If you suspect and cannot clearly identify the virus this may be your solution to know for sure. If the test is positive for HVX, the result is the same; the Hosta must be destroyed. To destroy the plant, wait until it is dormant, or to expedite the process, use Round-up. It is a good idea to tie the plant up, so it does not touch another Hosta in the process of going dormant before removal.
For more detailed information on Hosta Virus X go to the American Hosta Society Web Site.
Hosta known to be susceptible for Hosta Virus X: Gold Standard – Sum and Substance – Birchwood Parkys’ Gold – Striptease – Royal Standard – So Sweet – Gold Edger – June – Blue Cadet
HVX is not limited to the listed Hosta. Hosta are infected by human interaction. Practice clean and safe handling of plant material and tools. Destroy all infected plants in the garbage, do not compost.
If your hosta are devastated by hail damage, know that they will come back with a little help. Make your own decision on how you want to proceed. There a couple thoughts on this:
1. Cut them off at the ground. Fertilize with liquid fertilizer and water well.
They will send a new flush of leaves for your hosta pleasure.
2. Trim the ragged leaves and remove broken petioles, fertilize with a liquid fertilizer and water. They will look the same for the rest of the summer.
Pictured: Two hosta ‘Granary Gold’. Both were shredded by hail in 2016. One was cut to the ground (left), and the other was trimmed to look it’s best (right). The one cut to the ground in 2017 was half the size of the trimmed hosta. By the end of summer 2017 the smaller one, which was cut to the ground still had not caught up to the one that was trimmed.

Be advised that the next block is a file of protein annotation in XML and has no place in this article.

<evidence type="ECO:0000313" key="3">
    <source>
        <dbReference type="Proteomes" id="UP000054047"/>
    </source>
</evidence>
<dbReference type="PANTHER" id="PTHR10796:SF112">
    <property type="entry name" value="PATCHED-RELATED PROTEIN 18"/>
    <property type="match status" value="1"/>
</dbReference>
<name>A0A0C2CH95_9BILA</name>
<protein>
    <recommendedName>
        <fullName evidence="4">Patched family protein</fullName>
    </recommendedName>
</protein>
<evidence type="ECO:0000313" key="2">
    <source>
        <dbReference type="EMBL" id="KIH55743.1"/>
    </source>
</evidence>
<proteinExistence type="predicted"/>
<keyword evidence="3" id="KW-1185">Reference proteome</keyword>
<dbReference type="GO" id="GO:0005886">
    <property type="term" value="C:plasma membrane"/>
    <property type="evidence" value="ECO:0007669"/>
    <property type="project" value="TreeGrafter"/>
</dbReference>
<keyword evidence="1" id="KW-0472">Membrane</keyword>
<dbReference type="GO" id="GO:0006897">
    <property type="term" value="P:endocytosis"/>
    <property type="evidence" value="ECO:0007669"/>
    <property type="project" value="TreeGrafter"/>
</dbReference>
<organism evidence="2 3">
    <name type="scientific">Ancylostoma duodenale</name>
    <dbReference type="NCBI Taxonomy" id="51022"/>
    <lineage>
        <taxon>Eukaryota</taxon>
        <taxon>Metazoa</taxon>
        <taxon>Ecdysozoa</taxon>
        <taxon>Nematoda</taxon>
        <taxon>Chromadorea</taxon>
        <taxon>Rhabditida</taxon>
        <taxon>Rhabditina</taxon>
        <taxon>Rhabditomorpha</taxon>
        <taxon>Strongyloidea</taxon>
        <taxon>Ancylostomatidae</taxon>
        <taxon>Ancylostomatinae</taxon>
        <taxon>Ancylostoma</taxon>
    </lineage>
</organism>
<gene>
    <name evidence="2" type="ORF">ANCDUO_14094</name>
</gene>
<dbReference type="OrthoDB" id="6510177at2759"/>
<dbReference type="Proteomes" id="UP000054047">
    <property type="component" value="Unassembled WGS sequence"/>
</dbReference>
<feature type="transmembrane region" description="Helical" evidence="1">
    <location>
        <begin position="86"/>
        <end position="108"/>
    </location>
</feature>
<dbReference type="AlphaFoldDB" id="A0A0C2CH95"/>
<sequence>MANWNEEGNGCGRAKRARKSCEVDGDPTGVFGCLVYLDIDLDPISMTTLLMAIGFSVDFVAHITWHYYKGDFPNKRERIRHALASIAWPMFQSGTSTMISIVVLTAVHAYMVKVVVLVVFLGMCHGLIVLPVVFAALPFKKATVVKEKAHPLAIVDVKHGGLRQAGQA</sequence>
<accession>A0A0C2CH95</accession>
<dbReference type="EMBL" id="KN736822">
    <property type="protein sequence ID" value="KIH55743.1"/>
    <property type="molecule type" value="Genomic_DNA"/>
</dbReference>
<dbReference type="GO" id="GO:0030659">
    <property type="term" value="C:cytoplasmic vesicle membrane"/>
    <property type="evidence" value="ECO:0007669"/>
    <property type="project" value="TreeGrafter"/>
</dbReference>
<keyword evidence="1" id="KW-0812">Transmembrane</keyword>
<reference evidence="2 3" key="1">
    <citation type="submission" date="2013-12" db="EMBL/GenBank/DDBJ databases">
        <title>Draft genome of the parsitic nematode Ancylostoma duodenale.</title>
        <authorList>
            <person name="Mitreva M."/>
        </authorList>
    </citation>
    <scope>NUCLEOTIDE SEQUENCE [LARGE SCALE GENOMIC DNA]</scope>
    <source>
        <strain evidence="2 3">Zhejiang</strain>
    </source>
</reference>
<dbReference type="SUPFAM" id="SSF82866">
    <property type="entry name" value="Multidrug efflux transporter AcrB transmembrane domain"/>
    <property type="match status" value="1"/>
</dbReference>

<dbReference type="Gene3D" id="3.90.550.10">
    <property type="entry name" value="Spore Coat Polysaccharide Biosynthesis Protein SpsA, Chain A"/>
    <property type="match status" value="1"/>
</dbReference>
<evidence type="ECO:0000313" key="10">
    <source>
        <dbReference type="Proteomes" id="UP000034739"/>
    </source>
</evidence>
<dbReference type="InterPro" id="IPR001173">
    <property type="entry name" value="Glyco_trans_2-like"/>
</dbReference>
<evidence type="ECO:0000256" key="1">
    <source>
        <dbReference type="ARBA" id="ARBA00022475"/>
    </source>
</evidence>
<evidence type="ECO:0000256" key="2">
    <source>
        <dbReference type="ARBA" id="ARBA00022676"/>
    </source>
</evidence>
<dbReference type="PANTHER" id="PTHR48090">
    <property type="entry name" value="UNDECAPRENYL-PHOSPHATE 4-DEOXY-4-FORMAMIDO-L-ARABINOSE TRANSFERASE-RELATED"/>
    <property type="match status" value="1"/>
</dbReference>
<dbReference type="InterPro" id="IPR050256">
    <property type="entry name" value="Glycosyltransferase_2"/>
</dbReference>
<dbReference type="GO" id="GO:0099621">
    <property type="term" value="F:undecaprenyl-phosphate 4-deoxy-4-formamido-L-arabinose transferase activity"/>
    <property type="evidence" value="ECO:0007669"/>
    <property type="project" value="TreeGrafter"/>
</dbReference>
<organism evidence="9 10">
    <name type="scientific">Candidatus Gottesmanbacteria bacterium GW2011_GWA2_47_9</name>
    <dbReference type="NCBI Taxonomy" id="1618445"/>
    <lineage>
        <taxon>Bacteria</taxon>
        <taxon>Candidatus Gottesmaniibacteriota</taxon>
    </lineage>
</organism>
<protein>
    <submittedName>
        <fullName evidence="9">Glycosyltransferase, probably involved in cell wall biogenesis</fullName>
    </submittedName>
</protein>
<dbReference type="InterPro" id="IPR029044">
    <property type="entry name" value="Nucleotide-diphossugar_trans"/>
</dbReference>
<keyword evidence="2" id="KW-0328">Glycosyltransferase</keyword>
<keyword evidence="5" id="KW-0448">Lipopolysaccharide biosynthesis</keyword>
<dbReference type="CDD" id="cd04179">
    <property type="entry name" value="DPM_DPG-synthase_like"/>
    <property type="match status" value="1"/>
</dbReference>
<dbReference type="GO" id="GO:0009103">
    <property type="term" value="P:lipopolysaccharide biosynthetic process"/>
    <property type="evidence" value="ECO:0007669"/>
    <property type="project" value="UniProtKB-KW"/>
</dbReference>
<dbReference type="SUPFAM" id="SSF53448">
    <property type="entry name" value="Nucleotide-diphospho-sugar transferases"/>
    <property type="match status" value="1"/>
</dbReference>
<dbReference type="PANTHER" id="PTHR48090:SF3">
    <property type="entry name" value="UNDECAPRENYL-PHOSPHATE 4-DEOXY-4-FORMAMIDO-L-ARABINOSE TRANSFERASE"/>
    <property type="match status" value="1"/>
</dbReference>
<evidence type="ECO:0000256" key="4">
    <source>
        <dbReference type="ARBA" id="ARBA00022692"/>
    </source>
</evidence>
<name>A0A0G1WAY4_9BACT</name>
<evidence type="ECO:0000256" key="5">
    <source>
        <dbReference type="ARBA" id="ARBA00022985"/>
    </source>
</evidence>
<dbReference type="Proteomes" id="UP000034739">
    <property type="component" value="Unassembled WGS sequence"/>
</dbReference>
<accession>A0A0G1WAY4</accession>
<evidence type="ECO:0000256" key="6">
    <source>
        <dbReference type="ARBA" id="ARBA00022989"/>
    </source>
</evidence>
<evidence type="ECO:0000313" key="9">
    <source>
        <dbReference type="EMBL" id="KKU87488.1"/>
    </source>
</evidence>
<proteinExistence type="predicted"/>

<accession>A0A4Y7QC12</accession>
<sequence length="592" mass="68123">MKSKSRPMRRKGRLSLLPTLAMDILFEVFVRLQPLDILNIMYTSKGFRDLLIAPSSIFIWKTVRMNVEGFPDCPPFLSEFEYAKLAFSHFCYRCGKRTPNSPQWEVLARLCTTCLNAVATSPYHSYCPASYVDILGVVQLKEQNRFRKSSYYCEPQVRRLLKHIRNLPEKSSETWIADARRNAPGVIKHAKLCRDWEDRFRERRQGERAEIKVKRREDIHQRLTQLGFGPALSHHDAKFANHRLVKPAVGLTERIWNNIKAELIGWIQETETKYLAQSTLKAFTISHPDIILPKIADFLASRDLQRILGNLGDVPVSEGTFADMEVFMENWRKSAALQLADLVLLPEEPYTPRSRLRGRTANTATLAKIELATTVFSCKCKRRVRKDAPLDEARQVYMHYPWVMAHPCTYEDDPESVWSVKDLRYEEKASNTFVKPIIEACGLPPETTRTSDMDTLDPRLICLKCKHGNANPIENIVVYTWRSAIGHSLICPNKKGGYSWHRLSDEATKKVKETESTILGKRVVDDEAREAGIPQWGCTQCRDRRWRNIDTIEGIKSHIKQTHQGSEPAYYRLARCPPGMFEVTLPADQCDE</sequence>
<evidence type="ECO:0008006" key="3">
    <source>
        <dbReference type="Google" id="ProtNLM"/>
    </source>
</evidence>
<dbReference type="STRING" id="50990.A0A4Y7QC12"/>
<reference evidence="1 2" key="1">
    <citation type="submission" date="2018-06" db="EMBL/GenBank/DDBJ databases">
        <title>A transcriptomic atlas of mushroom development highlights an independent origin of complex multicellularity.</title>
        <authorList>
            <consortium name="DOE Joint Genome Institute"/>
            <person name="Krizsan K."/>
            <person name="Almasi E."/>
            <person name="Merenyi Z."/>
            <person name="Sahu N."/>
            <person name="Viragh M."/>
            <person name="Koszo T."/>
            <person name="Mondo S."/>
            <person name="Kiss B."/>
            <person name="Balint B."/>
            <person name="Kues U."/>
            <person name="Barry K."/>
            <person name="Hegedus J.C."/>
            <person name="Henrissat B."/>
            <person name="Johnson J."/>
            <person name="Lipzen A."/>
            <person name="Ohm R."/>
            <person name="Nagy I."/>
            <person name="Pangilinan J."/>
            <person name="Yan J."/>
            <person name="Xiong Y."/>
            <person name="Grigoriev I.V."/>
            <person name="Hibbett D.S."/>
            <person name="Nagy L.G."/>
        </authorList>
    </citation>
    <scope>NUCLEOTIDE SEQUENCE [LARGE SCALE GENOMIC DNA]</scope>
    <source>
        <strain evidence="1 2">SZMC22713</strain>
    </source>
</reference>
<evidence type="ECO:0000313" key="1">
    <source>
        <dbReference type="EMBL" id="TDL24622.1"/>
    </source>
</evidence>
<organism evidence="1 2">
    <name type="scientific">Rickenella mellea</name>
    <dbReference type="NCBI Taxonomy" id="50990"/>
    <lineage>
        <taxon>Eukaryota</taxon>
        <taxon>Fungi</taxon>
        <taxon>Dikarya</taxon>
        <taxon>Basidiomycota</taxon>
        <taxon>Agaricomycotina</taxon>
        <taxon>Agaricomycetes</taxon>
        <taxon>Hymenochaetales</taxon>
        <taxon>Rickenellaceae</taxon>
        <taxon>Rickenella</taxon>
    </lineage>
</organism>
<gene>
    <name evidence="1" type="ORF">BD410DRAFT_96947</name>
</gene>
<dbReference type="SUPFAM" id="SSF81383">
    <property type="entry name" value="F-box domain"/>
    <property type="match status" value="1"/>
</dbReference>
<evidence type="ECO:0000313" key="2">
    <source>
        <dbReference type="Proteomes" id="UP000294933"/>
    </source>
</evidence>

If you want your hosta garden to look nice, and cannot tolerate the ragged edge hosta, cut them to the ground. They will regrow, otherwise look forward to a better year next year.
Foliar Nematodes are microscopic round worms, which are not visible to the human eye. Nematodes live on the topside of the leaf and in the crown. They can devastate the appearance of a hosta leaf in a short period of time. They do not kill the plant, but they may weaken the plant by lowering its ability to generate energy for the next growing season. You will not know you have them until the leaves of your hosta show brown streaks between the vein tissue of the leaf. They do not cross the veins. Foliar nematodes can be found in over 250 other host plants. Check the plants around the suspect plant.
Foliar nematodes spread by contact from plant to plant via water as the method of transportation. Rain, and overhead watering, would be an example. Experts suggest drip irrigation, but that does not stop the rain as the vehicle of transfer. While they love water, heat allows them to reproduce faster, and dry conditions allow them to live for several years in dying plant materials.
In Minnesota, the sign of nematodes start showing up in July, and by August you will know for sure. Their entire life cycle can be completed in 2-4 weeks, and faster if the temperatures are high. One hosta plant can have multiple generations of nematodes living within.
Remove all infected leaves to the garbage, do not the compost. Clean up all leaves in the fall, and minimize overhead watering. You can dispose of the entire plant or accept you have this problem knowing the nematodes live in the crown, and possibly the ground and are hosted by many other plants within the garden.
A few years ago The Minnesota Hosta Society purchased an organic product called ‘Nemakill® as a group. It is sold by ExcelAg, Corp. We did not collect data on the results of the usage. This product has not been proven to eradicate the foliar nematodes, but at this time it may be our only hope.
For more information: http://www.americanhostasociety.org/Education/Nemotodes.htm